Before the 2020 Title D reforms, despite all the deficiencies in the process, it was possible for any abuse complaint to be laid down and considered. Now that has been taken away.

Now it is quite literally impossible for a Determination Tribunal to be convened to consider the cases outlined in the above paragraph – no, not even if a bishop should so wish to do.

There may be those who wonder whether this sort of offending really happens in the New
Zealand Anglican Church, but be assured that it most definitely does. The testimonies that
survivors have given to the Royal Commission have made that clear.

Moreover, I have been in contact with a number of abuse survivors who state categorically that they have been excluded from making complaints concerning the abuse they have suffered solely because of this new Limitations Clause.

So the vital questions are:
What is the point of improving a complaints process whilst simultaneously excluding
many, many abuse survivors from accessing that process?
Is this going to ensure a safe Church?
Is this going to ensure that the Church is trustworthy in the eyes of wider society?

In the video discussed above, Jeremy Johnson said that the most important factor affecting
the timing of these Title D reforms is the Royal Commission of Inquiry into Abuse in Care.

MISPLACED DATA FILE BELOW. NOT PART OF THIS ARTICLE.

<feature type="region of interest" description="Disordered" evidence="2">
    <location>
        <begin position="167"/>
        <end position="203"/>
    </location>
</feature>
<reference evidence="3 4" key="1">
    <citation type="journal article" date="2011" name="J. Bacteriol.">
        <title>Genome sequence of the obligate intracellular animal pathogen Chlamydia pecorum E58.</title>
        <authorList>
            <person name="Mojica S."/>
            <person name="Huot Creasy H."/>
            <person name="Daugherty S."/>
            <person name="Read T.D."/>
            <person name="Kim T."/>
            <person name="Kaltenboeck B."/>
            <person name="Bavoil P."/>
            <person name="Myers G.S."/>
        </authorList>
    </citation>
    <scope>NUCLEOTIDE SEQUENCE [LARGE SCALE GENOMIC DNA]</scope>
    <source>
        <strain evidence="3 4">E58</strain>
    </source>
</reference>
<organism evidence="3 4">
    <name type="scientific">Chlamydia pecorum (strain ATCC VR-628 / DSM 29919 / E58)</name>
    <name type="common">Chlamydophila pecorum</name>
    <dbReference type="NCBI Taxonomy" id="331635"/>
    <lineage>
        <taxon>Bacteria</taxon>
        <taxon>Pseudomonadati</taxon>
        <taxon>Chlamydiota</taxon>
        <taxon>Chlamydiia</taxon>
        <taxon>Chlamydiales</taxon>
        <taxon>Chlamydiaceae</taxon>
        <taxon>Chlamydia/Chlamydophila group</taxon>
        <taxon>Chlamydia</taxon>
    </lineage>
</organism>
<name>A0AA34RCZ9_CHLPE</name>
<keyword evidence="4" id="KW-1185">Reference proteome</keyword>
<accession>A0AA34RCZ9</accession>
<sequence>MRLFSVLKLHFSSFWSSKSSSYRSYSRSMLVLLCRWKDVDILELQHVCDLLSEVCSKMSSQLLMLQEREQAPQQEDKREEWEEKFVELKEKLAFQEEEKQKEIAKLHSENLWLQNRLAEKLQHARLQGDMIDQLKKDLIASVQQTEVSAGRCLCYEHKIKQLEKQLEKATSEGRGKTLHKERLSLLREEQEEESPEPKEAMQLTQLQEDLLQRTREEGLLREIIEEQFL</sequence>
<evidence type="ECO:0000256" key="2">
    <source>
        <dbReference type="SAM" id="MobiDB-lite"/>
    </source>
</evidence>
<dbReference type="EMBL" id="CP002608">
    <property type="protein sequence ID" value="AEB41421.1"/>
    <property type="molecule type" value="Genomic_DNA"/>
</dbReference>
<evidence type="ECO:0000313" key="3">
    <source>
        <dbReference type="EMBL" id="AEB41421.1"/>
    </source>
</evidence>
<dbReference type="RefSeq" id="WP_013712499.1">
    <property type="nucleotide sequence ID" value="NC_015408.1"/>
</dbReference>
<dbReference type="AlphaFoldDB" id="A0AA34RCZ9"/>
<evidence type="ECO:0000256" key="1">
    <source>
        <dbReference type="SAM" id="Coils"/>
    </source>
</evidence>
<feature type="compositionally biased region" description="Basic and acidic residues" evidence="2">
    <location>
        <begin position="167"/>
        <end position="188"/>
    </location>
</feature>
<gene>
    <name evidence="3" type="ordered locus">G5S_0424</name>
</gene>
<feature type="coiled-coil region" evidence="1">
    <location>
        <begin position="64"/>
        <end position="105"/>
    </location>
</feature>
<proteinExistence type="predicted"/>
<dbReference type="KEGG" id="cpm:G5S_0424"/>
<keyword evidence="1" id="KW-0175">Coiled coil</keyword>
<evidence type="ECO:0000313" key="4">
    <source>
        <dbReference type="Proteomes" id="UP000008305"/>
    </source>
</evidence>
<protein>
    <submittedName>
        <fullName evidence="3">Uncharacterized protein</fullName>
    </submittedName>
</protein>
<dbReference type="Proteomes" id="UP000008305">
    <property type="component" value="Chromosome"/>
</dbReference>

In December 2021, the Royal Commission released their interim report on redress, entitled
From Redress to Puretumu Torowhānui.

The Royal Commission condemned the Church’s track record of dealing with abuse and
wrote about ‘processes to suit the institutions’ own needs, not those of survivors, and as a
result, have added to survivors’ harm and trauma.’

Interestingly enough, the Church’s recourse to ‘limitation defences’, when faced with complaints in the civil law courts, was also specifically condemned. And now the New Zealand Anglican Church has inserted just such a clause into Title D!

Also contained in the redress report was testimony from Archbishop Philip Richardson, in
which he explained the 2020 Title D reforms. He agreed that the reforms were by no means final, and even listed some problems with the new Title D that would need to be amended in further reforms. However, no mention was made of the Limitations Clause – in fact, as far as is known, no representative of the Church has mentioned the Limitations Clause to the Royal Commission at all.

Nor is there any mention of it on any provincial and diocesan safeguarding websites. It is as if it does not exist – and cannot actually be discovered unless someone happens to read
through the fine print of Title D canons themselves, or if someone lays a complaint and is
informed that their complaint must be ‘summarily dismissed’..

Another important document that is relevant to this is the Anglican Church’s Submission on Redress to the Royal Commission. This document is available to read on the Anglican